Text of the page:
"take the contracts away from MFS...."
uh, the last I knew there was no "contract" that MFS has from anyone
(the gubmint types??) that can be taken away. I haven't taken the time
to sort out who pays for what at the other NAPs.
The Gigaswitch at MAE-EAST is smoking along just fine.
There *are* ports onto MAE-EAST with lower-performance than dedicated
Gigaswitch ports, but that is a function of what some clients want to
buy. To a good first approximation, MFS sells what the clients want.
Same with MAE-WEST as well. That is why some attachees have a port on
a shared Ethernet off the FDDI and others have (possibly multiple)
dediated FDDI ports on the Gigaswitch.
Remember that MAE-EAST existed over a year before NAPs were created.
As for additional exchange points, this is trivially obvious and
will almost certainly come to pass in some time frame, I hope sooner
rather than later.
What is less obvious is who runs them, especially if one has second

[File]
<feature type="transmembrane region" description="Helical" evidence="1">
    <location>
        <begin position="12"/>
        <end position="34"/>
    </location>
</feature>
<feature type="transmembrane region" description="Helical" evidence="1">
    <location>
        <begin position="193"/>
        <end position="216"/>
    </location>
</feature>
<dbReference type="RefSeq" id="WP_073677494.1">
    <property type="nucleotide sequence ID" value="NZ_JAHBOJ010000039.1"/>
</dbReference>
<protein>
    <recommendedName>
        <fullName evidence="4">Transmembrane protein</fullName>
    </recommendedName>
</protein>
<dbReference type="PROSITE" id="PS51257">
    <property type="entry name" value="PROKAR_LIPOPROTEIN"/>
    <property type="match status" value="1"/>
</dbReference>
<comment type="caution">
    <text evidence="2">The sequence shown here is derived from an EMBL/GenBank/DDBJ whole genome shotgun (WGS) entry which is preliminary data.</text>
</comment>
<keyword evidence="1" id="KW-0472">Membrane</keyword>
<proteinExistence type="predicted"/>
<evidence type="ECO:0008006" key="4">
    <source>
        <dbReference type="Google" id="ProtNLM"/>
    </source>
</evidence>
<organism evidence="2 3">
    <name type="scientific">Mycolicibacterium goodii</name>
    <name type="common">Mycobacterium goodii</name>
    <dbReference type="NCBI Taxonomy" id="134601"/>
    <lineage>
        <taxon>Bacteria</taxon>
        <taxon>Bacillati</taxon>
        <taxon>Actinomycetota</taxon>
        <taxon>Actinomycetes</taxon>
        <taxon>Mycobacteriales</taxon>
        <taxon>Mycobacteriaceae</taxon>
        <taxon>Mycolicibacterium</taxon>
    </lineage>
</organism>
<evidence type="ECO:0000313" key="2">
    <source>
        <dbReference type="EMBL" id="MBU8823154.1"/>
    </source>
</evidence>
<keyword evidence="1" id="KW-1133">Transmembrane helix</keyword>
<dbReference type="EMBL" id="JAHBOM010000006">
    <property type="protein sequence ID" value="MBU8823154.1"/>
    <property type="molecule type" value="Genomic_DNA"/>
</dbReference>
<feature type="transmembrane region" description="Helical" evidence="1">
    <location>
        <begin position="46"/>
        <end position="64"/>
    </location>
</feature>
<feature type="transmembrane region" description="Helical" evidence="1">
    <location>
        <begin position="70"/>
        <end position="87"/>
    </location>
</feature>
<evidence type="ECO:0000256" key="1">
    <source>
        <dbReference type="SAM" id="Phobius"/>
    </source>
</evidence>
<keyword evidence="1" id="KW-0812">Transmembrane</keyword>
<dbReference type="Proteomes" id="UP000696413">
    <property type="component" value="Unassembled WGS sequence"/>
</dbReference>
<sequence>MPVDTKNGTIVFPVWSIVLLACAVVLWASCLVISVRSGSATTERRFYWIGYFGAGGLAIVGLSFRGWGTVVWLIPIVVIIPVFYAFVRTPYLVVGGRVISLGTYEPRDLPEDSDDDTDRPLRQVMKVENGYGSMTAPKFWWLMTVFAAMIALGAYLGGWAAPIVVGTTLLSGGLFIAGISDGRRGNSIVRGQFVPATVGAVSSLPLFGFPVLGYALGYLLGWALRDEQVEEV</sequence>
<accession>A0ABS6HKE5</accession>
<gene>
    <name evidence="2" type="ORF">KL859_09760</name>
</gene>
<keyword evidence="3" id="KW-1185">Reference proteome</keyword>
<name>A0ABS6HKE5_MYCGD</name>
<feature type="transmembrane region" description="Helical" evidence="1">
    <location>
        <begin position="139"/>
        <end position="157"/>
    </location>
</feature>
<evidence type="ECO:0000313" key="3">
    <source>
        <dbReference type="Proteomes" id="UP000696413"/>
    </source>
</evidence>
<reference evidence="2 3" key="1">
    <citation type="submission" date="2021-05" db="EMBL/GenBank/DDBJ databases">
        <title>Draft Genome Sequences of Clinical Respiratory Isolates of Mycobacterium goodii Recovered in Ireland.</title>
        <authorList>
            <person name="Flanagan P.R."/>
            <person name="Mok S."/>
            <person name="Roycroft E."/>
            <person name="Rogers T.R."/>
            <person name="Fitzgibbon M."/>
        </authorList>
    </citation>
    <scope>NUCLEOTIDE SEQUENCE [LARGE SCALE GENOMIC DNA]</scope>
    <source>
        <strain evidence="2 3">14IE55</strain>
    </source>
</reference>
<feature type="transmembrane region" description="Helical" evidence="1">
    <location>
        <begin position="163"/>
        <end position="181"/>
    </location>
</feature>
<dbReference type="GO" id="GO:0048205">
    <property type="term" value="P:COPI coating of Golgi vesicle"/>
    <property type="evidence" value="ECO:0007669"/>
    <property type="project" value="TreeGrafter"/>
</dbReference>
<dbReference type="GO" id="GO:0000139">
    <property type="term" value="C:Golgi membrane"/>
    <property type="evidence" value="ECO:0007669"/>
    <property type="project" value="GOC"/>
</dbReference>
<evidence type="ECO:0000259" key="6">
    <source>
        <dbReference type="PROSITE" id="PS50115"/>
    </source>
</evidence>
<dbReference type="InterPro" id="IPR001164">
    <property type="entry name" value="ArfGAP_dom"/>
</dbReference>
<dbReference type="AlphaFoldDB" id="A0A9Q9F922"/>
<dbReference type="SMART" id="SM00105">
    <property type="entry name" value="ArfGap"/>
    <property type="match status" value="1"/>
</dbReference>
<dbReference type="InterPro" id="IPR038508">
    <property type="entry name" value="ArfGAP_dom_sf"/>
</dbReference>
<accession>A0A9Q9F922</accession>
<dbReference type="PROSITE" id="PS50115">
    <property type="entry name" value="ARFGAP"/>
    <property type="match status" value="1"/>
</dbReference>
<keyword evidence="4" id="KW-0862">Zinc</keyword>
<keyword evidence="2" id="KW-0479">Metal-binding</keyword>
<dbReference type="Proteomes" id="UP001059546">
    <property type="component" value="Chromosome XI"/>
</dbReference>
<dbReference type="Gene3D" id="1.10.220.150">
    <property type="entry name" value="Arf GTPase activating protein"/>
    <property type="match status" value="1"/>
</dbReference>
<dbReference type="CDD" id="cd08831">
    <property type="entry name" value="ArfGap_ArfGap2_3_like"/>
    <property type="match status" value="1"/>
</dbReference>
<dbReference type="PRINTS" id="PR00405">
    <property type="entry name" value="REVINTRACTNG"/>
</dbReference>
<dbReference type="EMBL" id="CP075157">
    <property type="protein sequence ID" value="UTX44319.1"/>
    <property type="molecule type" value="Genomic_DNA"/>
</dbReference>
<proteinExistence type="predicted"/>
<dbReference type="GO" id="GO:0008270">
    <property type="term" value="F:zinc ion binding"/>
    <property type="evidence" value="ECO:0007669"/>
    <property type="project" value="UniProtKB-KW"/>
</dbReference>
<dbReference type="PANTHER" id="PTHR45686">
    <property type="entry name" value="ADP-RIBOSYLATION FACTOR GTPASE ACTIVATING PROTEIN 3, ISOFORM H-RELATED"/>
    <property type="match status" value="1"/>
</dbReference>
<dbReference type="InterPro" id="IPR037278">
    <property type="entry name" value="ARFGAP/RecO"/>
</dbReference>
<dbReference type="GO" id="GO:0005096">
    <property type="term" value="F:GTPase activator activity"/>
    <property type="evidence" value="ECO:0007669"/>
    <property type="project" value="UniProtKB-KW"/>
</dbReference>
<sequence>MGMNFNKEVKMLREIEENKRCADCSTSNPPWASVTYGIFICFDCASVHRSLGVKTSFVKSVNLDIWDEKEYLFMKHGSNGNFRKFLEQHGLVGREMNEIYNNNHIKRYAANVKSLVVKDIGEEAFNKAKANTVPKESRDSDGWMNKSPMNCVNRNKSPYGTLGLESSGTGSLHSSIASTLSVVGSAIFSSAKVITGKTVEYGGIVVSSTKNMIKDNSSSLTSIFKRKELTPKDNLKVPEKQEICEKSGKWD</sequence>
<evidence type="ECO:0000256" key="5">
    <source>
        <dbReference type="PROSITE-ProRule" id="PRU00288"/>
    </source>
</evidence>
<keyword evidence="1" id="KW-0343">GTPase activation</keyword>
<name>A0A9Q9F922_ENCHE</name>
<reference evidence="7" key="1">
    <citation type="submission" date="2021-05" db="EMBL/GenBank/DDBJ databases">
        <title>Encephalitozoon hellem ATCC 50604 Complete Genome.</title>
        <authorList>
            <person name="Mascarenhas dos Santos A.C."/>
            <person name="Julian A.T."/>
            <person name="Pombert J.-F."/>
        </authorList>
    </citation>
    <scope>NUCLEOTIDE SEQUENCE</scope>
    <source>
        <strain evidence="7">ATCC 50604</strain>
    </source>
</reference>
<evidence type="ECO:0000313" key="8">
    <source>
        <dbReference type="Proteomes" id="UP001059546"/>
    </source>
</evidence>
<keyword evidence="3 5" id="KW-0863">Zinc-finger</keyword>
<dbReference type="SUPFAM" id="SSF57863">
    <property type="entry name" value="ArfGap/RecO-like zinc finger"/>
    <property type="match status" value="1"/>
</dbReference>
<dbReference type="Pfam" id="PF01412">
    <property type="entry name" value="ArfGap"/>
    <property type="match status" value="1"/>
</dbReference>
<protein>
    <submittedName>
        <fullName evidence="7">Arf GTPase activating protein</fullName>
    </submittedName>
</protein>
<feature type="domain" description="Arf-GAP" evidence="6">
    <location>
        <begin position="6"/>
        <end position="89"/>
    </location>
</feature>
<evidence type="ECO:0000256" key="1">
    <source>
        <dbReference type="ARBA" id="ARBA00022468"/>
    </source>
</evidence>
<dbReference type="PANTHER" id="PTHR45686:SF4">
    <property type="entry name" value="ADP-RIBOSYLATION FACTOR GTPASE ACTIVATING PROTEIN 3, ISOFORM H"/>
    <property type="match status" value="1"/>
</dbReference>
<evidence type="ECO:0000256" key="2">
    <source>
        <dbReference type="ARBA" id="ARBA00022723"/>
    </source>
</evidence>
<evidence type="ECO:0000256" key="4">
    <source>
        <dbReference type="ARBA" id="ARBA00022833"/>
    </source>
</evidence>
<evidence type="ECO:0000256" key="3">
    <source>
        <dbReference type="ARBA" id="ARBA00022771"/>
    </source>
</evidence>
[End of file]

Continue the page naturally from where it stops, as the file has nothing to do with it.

thoughts about the majority of the exchanges not be run by one
company, as well as insist they be implemented with non-experimental
technology and operated by people with clues about telco-grade service
quality. It would also be nice if the exchange operator were not
a competitor of the subscribers, but all of these desires may
over-constrain the problem.
One would think there is a nice little business in running exchange
points around the country. Get co-lo space on a contract that will
let you sub-let, put in a nice FDDI Gigaswitch, heavy-duty power
with generator backup, good remote hands, plenty of DS3 entrance
facilities (ideally on OC12 or faster sonet for growth!), monitoring
and statistics gathering facilities, out-of-band management network,
and a nice NOC somewhere to coordinate with all your customers.
Put locations in major metro areas and go to town. You may need
some up-front cash, but hey, this Internet thing is hot, so you
can probably find investors (big grin).
So how much do you have to charge subscribers to make this work?